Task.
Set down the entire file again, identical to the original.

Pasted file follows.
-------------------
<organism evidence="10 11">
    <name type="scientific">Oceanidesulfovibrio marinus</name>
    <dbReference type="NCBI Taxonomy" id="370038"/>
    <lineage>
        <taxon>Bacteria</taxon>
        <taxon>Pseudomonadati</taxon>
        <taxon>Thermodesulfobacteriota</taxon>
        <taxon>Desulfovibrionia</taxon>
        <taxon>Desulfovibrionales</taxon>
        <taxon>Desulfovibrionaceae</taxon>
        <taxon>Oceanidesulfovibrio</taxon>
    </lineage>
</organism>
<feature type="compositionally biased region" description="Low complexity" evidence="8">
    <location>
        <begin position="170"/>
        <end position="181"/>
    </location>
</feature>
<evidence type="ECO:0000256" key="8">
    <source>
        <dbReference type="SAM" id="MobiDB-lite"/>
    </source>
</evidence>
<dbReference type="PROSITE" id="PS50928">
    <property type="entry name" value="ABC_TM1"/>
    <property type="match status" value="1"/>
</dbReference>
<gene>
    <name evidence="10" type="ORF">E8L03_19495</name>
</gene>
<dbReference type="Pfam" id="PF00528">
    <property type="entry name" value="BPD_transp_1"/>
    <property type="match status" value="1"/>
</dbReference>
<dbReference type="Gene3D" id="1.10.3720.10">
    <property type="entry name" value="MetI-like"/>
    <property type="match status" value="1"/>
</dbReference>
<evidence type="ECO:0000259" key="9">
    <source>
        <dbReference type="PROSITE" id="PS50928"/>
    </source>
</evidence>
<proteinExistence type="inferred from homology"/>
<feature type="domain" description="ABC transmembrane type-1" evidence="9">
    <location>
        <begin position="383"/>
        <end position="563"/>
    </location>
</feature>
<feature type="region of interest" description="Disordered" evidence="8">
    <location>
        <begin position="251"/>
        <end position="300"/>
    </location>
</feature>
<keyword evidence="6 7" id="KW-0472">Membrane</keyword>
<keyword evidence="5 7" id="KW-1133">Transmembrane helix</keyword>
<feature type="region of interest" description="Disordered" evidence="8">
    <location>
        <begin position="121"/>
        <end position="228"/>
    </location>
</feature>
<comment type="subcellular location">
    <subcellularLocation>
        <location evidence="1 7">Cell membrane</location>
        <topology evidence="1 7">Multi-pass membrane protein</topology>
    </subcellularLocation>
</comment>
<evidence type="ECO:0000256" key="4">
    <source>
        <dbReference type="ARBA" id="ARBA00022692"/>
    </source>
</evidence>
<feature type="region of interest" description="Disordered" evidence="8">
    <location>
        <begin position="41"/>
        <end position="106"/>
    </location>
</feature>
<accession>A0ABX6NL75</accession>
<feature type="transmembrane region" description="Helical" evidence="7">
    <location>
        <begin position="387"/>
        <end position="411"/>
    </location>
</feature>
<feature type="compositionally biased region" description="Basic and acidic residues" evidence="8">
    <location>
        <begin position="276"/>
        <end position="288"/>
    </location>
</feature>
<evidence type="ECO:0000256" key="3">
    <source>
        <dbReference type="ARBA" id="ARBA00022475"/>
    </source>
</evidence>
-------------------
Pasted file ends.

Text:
<organism evidence="10 11">
    <name type="scientific">Oceanidesulfovibrio marinus</name>
    <dbReference type="NCBI Taxonomy" id="370038"/>
    <lineage>
        <taxon>Bacteria</taxon>
        <taxon>Pseudomonadati</taxon>
        <taxon>Thermodesulfobacteriota</taxon>
        <taxon>Desulfovibrionia</taxon>
        <taxon>Desulfovibrionales</taxon>
        <taxon>Desulfovibrionaceae</taxon>
        <taxon>Oceanidesulfovibrio</taxon>
    </lineage>
</organism>
<feature type="compositionally biased region" description="Low complexity" evidence="8">
    <location>
        <begin position="170"/>
        <end position="181"/>
    </location>
</feature>
<evidence type="ECO:0000256" key="8">
    <source>
        <dbReference type="SAM" id="MobiDB-lite"/>
    </source>
</evidence>
<dbReference type="PROSITE" id="PS50928">
    <property type="entry name" value="ABC_TM1"/>
    <property type="match status" value="1"/>
</dbReference>
<gene>
    <name evidence="10" type="ORF">E8L03_19495</name>
</gene>
<dbReference type="Pfam" id="PF00528">
    <property type="entry name" value="BPD_transp_1"/>
    <property type="match status" value="1"/>
</dbReference>
<dbReference type="Gene3D" id="1.10.3720.10">
    <property type="entry name" value="MetI-like"/>
    <property type="match status" value="1"/>
</dbReference>
<evidence type="ECO:0000259" key="9">
    <source>
        <dbReference type="PROSITE" id="PS50928"/>
    </source>
</evidence>
<proteinExistence type="inferred from homology"/>
<feature type="domain" description="ABC transmembrane type-1" evidence="9">
    <location>
        <begin position="383"/>
        <end position="563"/>
    </location>
</feature>
<feature type="region of interest" description="Disordered" evidence="8">
    <location>
        <begin position="251"/>
        <end position="300"/>
    </location>
</feature>
<keyword evidence="6 7" id="KW-0472">Membrane</keyword>
<keyword evidence="5 7" id="KW-1133">Transmembrane helix</keyword>
<feature type="region of interest" description="Disordered" evidence="8">
    <location>
        <begin position="121"/>
        <end position="228"/>
    </location>
</feature>
<comment type="subcellular location">
    <subcellularLocation>
        <location evidence="1 7">Cell membrane</location>
        <topology evidence="1 7">Multi-pass membrane protein</topology>
    </subcellularLocation>
</comment>
<evidence type="ECO:0000256" key="4">
    <source>
        <dbReference type="ARBA" id="ARBA00022692"/>
    </source>
</evidence>
<feature type="region of interest" description="Disordered" evidence="8">
    <location>
        <begin position="41"/>
        <end position="106"/>
    </location>
</feature>
<accession>A0ABX6NL75</accession>
<feature type="transmembrane region" description="Helical" evidence="7">
    <location>
        <begin position="387"/>
        <end position="411"/>
    </location>
</feature>
<feature type="compositionally biased region" description="Basic and acidic residues" evidence="8">
    <location>
        <begin position="276"/>
        <end position="288"/>
    </location>
</feature>
<evidence type="ECO:0000256" key="3">
    <source>
        <dbReference type="ARBA" id="ARBA00022475"/>
    </source>
</evidence>